Sunday, May 11, 2014

77 Box Lane

It's been around three and a half months since I blogged about starting a new layout based on what would fit in a storage box I'd bought. In that time I've built two locomotives and a open coach for the layout as well as experimented with building a stone wall and producing a cobbled surface but, at least here on this blog, there has been no sign of me producing a track plan for the layout. I obviously need the track plan before I can make a start on the layout, and I have been thinking about it on and off since the box arrived, but it turned out to be more difficult than I expected to come up with something I was happy with.

One of the problems I had with Jerusalem was painting the track around the point on the scenic section while making sure to maintain the electrical connection (i.e. not getting paint on the wrong part of the blades). Unfortunately it can still be a little temperamental, although that also might be the manual point lever not working as smoothly as I'd like. Either way when I set about designing this new layout my initial approach was to avoid having any points on the scenic section at all.

As you can see the idea was to have a street scene with the railway simply passing through the factory yard. Assuming the layout was at a sensible height then the trains would be completely hidden at both ends of the layout behind the cottages and so these areas would act as the fiddle yards. With the four sidings I could in theory have three trains on the layout at the same time allowing me some variation. My main concern about this plan was that I thought it would be very dark, as there would be no green countryside to offset the buildings, which led me to the second idea.

As you can see the solution to the problem was to view the street from the back, so have countryside running up to the rear wall of the factory and use some half-relief terrace houses to hide the fiddle yards. While I was happier with this idea, I was slowly beginning to realise that such a layout was going to be fairly boring to operate (although potentially easy to automate) and that I'd need to have a more complex track plan, and points on the scenic section, if I wasn't going to quickly tire of the layout once it was built. The problem was that I couldn't see how I could sensibly fit more track into a purely yard based railway; I did try a few ideas but none of them are worth showing you.

As you can see from this third plan I finally hit on the idea of having the railway supply the factory which allows me a simple line through a factory yard as well as the line running off into the countryside. With the added countryside section, I've been able to reduce the yard area which should give me a nice view reminiscent of the original inspiration, and I can now hide the main fiddle yard inside the factory building and access it from a hole in the rear wall. The cottages at the other end should also hide the train so it can sit there for a while as if it has disappeared off somewhere else. That brown line will either be a wall or a fence to separate the line from the road, which might even give me a chance to try out the fence posts I designed for Penistone Railway Works before I switched to N gauge. I'm also thinking of raising the green area at the back of the layout into a small slope or crag which again will give me places to stick electronics etc, given that I don't have any space under the board to keep the height down so it will fit in the box. If I get this right then the railway shouldn't look as if it is running into the factory but off somewhere else, giving the idea of a longer line, although all of this will mean I need to add to the backstory.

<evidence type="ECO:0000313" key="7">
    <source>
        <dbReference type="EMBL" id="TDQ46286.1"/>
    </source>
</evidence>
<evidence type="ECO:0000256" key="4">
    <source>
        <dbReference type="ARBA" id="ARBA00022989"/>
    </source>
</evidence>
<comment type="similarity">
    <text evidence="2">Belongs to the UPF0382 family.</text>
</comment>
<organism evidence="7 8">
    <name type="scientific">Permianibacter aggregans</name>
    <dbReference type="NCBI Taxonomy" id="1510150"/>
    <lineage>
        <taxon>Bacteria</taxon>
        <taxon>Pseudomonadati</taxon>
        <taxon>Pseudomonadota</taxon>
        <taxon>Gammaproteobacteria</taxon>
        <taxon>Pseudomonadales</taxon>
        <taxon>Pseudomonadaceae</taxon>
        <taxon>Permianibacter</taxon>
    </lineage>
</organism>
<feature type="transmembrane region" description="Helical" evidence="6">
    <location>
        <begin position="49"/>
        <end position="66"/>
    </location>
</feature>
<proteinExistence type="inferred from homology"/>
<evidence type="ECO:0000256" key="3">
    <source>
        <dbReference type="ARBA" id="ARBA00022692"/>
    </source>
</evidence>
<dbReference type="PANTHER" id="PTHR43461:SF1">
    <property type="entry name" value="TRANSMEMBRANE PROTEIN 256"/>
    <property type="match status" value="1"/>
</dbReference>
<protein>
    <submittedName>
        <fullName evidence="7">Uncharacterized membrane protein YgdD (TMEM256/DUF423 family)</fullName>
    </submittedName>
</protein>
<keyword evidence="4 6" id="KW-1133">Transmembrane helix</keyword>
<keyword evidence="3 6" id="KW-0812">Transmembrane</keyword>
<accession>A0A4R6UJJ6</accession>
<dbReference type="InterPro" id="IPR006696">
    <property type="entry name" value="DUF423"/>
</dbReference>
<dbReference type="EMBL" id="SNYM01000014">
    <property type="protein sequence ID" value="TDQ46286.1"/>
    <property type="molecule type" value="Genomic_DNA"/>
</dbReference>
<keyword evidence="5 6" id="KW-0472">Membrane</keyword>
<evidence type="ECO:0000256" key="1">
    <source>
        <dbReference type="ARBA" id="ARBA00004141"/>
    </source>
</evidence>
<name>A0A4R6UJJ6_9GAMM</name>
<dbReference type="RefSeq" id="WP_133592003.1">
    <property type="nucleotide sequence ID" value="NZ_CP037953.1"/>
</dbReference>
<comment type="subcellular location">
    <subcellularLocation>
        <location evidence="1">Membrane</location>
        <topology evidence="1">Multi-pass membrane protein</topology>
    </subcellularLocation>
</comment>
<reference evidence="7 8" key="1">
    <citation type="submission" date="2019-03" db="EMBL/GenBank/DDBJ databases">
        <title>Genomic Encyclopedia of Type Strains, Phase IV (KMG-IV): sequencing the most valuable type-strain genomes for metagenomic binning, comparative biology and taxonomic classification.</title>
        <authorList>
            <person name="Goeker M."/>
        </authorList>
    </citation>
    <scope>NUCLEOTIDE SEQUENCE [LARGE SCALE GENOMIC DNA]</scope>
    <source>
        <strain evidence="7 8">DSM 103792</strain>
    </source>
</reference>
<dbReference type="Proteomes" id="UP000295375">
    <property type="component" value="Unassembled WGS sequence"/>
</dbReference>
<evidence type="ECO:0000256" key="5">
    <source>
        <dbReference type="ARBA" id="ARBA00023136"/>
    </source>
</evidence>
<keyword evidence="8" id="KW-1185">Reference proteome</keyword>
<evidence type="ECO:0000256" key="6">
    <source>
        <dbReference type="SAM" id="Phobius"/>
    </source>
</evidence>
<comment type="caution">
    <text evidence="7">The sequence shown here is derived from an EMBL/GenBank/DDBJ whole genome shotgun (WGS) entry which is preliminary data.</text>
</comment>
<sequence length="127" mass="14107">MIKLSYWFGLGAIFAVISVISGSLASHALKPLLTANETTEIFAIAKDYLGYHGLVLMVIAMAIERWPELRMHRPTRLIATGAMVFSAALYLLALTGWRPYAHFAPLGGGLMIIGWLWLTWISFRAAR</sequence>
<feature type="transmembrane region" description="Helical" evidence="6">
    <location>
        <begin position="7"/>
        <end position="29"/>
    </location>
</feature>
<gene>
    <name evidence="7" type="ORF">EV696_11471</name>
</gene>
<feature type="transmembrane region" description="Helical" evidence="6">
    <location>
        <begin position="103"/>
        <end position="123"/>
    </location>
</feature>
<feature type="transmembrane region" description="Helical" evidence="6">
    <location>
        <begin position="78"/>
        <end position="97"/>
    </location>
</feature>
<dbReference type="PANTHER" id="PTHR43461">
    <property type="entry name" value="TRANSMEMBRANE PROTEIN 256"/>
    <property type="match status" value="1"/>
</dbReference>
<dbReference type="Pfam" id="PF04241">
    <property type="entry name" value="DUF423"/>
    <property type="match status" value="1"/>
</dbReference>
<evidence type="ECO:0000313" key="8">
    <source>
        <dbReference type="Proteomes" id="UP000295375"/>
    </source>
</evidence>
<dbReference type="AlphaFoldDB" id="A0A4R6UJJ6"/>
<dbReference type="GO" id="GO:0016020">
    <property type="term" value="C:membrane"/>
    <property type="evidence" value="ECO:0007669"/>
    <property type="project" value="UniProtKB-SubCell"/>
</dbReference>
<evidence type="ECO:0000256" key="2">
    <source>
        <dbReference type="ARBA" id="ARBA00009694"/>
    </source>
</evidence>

What this layout has allowed me to do though is to finally pin down the name. If you remember the storage box has a volume of 77 litres and as the factory appears to be at the end of the lane it would have a reasonably high number, so we get 77 Box Lane. That may be slightly cheesy but it works for me.

Now I'm no artist (if you want sketches of layout planning then you need to head over to Iain's blog instead, this post for instance) so I'm afraid you'll have to use your imagination to get a feel of how the layout will look, but can anyone see any obvious problems or suggest any improvements that they would make if they were building this layout?

1 comment:

  1. Not knowing what a fiddle yard is I Googled it. Good heavens. It's not that I could not have worked out what it was but seeing the amount of information available was pretty impressive.